What did you like best about this story?

    I addressed some of this above. I think that the relationships between Poke and Rose, and the budding relationship between Miaow and Andrew: my interest in these will keep me coming back; that, and almost every other aspect of Tim's books. There is nothing that I didn't like about the book.


    Which scene was your favorite?

    Again, hard to pick. The chase scene in which Miaow and Andrew scramble through the heating ducts in the old abandoned hotel: this one is particularly mesmerizing. The use of Andrew's diabetes kit as a weapon is so creative that you just have to tip your hat to him.


    Was there a moment in the book that particularly moved you?

    I guess I am going to spoil it after all: the moment when Rose tells Poke that she is pregnant...if you don't get all warm and fuzzy here, then you are missing something really deep and astonishingly personal. Remember that Rose was a bar-girl (read: prostitute) for many years, and in this moment she has risen to the ultimate in love, acceptance, belonging, and pure, unadulterated pleasure. I didn't cry, but I coulda. Tim has almost created his own genre here, in the manner of Thomas Perry. I will buy every book that each of them writes until I die.


    6 of 7 people found this review helpful
  • The Drop

    • UNABRIDGED (5 hrs and 26 mins)
    • By Dennis Lehane
    • Narrated By Jim Frangione
    • Whispersync for Voice-ready
    Overall
    (80)
    Performance
    (76)
    Story
    (72)

    Three days after Christmas, a lonely bartender looking for a reason to live rescues an abused puppy from a trash can and meets a damaged woman looking for something to believe in. As their relationship grows, they cross paths with the Chechen mafia; a man grown dangerous with age and thwarted hopes; two hapless stick-up artists; a very curious cop; and the original owner of the puppy, who wants his dog bac.k…

    Adnan says: "Simple yet tightly knit story grounded in reality"
    "Mr. Lehane is getting better as he ages."
    Overall
    Performance
    Story
    Would you consider the audio edition of The Drop to be better than the print version?

    Having not read the print version, I can't say. However, all other things being equal, I always prefer the audiobook, because the performance aspect adds so much to the story that it begins to resemble a movie that is cast in your head. In this case, there actually is a movie of the Drop. It is James Gandolfini's last performance, and it also includes a stunning performance by Thomas Hardy, whom I personally cannot get enough of.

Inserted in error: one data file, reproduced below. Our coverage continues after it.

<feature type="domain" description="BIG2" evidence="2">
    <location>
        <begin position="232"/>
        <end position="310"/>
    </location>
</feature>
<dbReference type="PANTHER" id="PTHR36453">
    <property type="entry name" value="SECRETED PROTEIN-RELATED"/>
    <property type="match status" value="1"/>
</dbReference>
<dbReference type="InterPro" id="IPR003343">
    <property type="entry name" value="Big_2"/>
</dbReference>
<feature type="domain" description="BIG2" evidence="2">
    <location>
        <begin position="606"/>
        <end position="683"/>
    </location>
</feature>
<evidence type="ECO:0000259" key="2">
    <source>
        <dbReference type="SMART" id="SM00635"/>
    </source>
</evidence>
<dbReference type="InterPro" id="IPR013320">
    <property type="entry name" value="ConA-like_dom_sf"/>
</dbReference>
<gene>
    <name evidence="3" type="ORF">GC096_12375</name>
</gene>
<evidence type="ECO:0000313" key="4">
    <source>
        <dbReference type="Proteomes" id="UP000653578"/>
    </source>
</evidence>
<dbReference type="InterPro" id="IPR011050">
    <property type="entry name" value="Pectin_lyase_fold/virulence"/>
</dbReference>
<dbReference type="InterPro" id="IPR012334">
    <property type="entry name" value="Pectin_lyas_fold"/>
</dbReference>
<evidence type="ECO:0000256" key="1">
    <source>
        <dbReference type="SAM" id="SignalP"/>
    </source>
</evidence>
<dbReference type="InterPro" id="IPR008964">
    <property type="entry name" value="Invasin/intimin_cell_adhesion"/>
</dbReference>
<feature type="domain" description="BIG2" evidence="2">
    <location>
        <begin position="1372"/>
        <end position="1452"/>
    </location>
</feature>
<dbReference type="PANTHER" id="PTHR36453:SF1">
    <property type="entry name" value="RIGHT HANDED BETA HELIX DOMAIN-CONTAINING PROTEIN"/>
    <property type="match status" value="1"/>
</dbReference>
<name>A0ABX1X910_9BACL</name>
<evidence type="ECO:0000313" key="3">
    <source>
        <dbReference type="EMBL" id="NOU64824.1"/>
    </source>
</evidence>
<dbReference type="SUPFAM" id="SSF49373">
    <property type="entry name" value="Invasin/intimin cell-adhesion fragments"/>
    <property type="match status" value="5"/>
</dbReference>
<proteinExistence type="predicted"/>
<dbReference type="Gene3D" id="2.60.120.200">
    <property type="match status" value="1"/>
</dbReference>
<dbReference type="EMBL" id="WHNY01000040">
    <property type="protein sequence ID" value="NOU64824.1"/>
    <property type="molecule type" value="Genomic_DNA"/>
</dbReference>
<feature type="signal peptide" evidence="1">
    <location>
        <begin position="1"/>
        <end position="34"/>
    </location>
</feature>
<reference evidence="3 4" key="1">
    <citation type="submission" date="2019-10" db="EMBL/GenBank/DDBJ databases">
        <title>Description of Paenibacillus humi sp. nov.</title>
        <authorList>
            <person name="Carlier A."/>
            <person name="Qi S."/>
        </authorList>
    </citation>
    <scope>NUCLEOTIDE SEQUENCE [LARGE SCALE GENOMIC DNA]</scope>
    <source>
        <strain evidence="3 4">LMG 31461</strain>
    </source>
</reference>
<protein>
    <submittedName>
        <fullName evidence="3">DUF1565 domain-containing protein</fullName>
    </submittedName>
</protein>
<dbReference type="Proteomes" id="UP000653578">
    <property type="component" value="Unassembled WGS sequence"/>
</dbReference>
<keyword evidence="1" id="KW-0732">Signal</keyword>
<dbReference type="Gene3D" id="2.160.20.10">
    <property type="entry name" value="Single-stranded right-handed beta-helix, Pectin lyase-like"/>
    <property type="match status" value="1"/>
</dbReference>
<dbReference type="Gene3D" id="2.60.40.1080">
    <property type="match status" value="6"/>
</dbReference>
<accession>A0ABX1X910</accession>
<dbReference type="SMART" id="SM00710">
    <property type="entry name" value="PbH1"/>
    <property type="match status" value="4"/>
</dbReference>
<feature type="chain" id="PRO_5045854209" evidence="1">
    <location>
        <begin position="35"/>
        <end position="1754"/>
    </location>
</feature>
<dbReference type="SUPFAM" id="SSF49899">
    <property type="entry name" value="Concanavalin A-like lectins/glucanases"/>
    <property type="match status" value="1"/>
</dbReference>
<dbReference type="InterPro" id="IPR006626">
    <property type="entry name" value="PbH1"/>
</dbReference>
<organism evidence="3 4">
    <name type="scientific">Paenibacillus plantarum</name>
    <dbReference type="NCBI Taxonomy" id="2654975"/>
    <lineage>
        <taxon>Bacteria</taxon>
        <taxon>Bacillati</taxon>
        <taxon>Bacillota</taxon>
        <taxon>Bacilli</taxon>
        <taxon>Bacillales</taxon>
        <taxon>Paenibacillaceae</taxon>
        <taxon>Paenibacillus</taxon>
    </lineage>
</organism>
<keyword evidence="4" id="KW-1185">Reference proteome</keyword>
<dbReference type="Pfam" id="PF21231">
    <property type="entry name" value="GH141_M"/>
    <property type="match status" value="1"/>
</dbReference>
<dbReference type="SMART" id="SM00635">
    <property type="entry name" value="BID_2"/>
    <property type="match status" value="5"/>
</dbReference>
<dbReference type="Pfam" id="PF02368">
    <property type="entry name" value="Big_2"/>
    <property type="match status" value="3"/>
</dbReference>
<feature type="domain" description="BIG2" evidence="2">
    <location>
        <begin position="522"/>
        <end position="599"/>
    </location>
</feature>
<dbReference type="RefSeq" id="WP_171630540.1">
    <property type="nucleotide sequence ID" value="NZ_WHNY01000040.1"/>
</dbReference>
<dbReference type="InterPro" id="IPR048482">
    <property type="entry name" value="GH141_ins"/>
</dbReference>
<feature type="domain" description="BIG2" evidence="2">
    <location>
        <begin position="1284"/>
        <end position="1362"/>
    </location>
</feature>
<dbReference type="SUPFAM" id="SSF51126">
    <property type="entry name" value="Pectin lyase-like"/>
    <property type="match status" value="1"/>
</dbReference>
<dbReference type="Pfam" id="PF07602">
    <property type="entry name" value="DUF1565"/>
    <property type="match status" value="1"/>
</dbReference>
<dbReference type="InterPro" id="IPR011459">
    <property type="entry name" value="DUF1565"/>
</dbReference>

Did the plot keep you on the edge of your seat? How?

    It did. The Chechens seem like the nastiest people on earth. Their vicious characters contrast in a very poignant way with the gentleness of Bob's adoption of a puppy, who, of course, turns out to be a pitbull. Along with this we have a permanently wounded woman, whose ex-boyfriend is a truly crazy individual who claims to have committed a murder that he actually didn't do, just to give him some street cred. Are you on the edge of your seat yet?
    The plot just keeps getting wound tighter and tighter. Mr. Lehane never lets a loose thread get away from him, even though there are cross-currents all over the place.


    Which scene was your favorite?

    I seldom have a single scene that I remember above the others. Thomas Hardy is in almost all of them, and each scene he is in, he's just like Bette Davis: you just can't take your eyes off him. Even in scenes with James Gandolfini (I realize that I am now referring to the movie. So?) Mr. Hardy keeps the screen and holds it. He brilliantly portrays the depths of this character, from one extreme of human cruelty to the other of human kindness and love. Mr. Lehane has written a terrific book here: as they say, it will stay with you for quite a while.


    Did you have an extreme reaction to this book? Did it make you laugh or cry?

    I neither laughed or cried. I did feel sympathy for the down-and-outers who populate the book, although the truly evil ones do not elicit much fellow-feeling. The initial scene, in which Bob picks up the puppy from the garbage can, and sees the way in which the prior owner has beaten the puppy within an inch of its life: easy to remember writing like this.


    Any additional comments?

    It is really good to see Mr. Lehane branch out from the Patrick Kenzie-Angelo Gennaro series. Many writers get trapped in their own successes (you, you know who you are) but Mr. Lehane shows us that he can do stand-alone books that are sometimes better than the series books. Different characters, different plots, although all are located in Boston. Mr. Lehane clearly can keep writing for many years. My proverbial hat is off to him. I'm a fan.